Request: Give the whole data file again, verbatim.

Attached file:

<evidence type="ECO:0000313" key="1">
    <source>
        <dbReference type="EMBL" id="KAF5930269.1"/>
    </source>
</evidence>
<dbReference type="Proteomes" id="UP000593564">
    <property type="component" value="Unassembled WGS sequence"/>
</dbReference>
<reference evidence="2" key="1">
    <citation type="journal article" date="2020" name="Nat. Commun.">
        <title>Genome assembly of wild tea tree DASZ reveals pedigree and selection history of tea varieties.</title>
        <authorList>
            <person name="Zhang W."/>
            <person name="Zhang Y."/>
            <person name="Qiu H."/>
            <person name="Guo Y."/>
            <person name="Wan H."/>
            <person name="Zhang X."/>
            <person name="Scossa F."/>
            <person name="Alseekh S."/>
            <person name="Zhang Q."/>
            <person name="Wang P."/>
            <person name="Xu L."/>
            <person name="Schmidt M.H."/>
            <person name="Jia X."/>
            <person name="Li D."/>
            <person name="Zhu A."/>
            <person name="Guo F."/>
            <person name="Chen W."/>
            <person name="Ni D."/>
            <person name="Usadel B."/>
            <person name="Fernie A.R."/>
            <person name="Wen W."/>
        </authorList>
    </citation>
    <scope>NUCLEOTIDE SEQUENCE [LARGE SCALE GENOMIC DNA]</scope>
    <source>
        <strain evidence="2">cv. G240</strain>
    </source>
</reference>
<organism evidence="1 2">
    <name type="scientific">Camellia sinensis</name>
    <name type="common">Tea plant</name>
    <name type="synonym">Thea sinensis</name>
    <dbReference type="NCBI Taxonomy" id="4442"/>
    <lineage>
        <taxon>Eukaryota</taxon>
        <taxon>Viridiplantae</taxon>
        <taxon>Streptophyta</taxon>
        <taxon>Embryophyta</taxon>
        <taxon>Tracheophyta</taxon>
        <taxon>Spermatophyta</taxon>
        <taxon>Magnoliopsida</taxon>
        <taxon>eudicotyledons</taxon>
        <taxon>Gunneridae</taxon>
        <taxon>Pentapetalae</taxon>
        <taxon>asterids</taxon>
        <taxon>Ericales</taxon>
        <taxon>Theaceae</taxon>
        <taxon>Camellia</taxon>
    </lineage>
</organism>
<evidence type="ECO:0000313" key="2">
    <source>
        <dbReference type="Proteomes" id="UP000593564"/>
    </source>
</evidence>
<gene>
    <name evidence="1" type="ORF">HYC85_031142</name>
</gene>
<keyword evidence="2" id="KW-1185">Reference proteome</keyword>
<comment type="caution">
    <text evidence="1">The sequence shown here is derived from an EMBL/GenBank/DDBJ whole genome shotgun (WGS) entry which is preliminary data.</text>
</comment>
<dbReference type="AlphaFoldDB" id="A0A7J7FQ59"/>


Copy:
<evidence type="ECO:0000313" key="1">
    <source>
        <dbReference type="EMBL" id="KAF5930269.1"/>
    </source>
</evidence>
<dbReference type="Proteomes" id="UP000593564">
    <property type="component" value="Unassembled WGS sequence"/>
</dbReference>
<reference evidence="2" key="1">
    <citation type="journal article" date="2020" name="Nat. Commun.">
        <title>Genome assembly of wild tea tree DASZ reveals pedigree and selection history of tea varieties.</title>
        <authorList>
            <person name="Zhang W."/>
            <person name="Zhang Y."/>
            <person name="Qiu H."/>
            <person name="Guo Y."/>
            <person name="Wan H."/>
            <person name="Zhang X."/>
            <person name="Scossa F."/>
            <person name="Alseekh S."/>
            <person name="Zhang Q."/>
            <person name="Wang P."/>
            <person name="Xu L."/>
            <person name="Schmidt M.H."/>
            <person name="Jia X."/>
            <person name="Li D."/>
            <person name="Zhu A."/>
            <person name="Guo F."/>
            <person name="Chen W."/>
            <person name="Ni D."/>
            <person name="Usadel B."/>
            <person name="Fernie A.R."/>
            <person name="Wen W."/>
        </authorList>
    </citation>
    <scope>NUCLEOTIDE SEQUENCE [LARGE SCALE GENOMIC DNA]</scope>
    <source>
        <strain evidence="2">cv. G240</strain>
    </source>
</reference>
<organism evidence="1 2">
    <name type="scientific">Camellia sinensis</name>
    <name type="common">Tea plant</name>
    <name type="synonym">Thea sinensis</name>
    <dbReference type="NCBI Taxonomy" id="4442"/>
    <lineage>
        <taxon>Eukaryota</taxon>
        <taxon>Viridiplantae</taxon>
        <taxon>Streptophyta</taxon>
        <taxon>Embryophyta</taxon>
        <taxon>Tracheophyta</taxon>
        <taxon>Spermatophyta</taxon>
        <taxon>Magnoliopsida</taxon>
        <taxon>eudicotyledons</taxon>
        <taxon>Gunneridae</taxon>
        <taxon>Pentapetalae</taxon>
        <taxon>asterids</taxon>
        <taxon>Ericales</taxon>
        <taxon>Theaceae</taxon>
        <taxon>Camellia</taxon>
    </lineage>
</organism>
<evidence type="ECO:0000313" key="2">
    <source>
        <dbReference type="Proteomes" id="UP000593564"/>
    </source>
</evidence>
<gene>
    <name evidence="1" type="ORF">HYC85_031142</name>
</gene>
<keyword evidence="2" id="KW-1185">Reference proteome</keyword>
<comment type="caution">
    <text evidence="1">The sequence shown here is derived from an EMBL/GenBank/DDBJ whole genome shotgun (WGS) entry which is preliminary data.</text>
</comment>
<dbReference type="AlphaFoldDB" id="A0A7J7FQ59"/>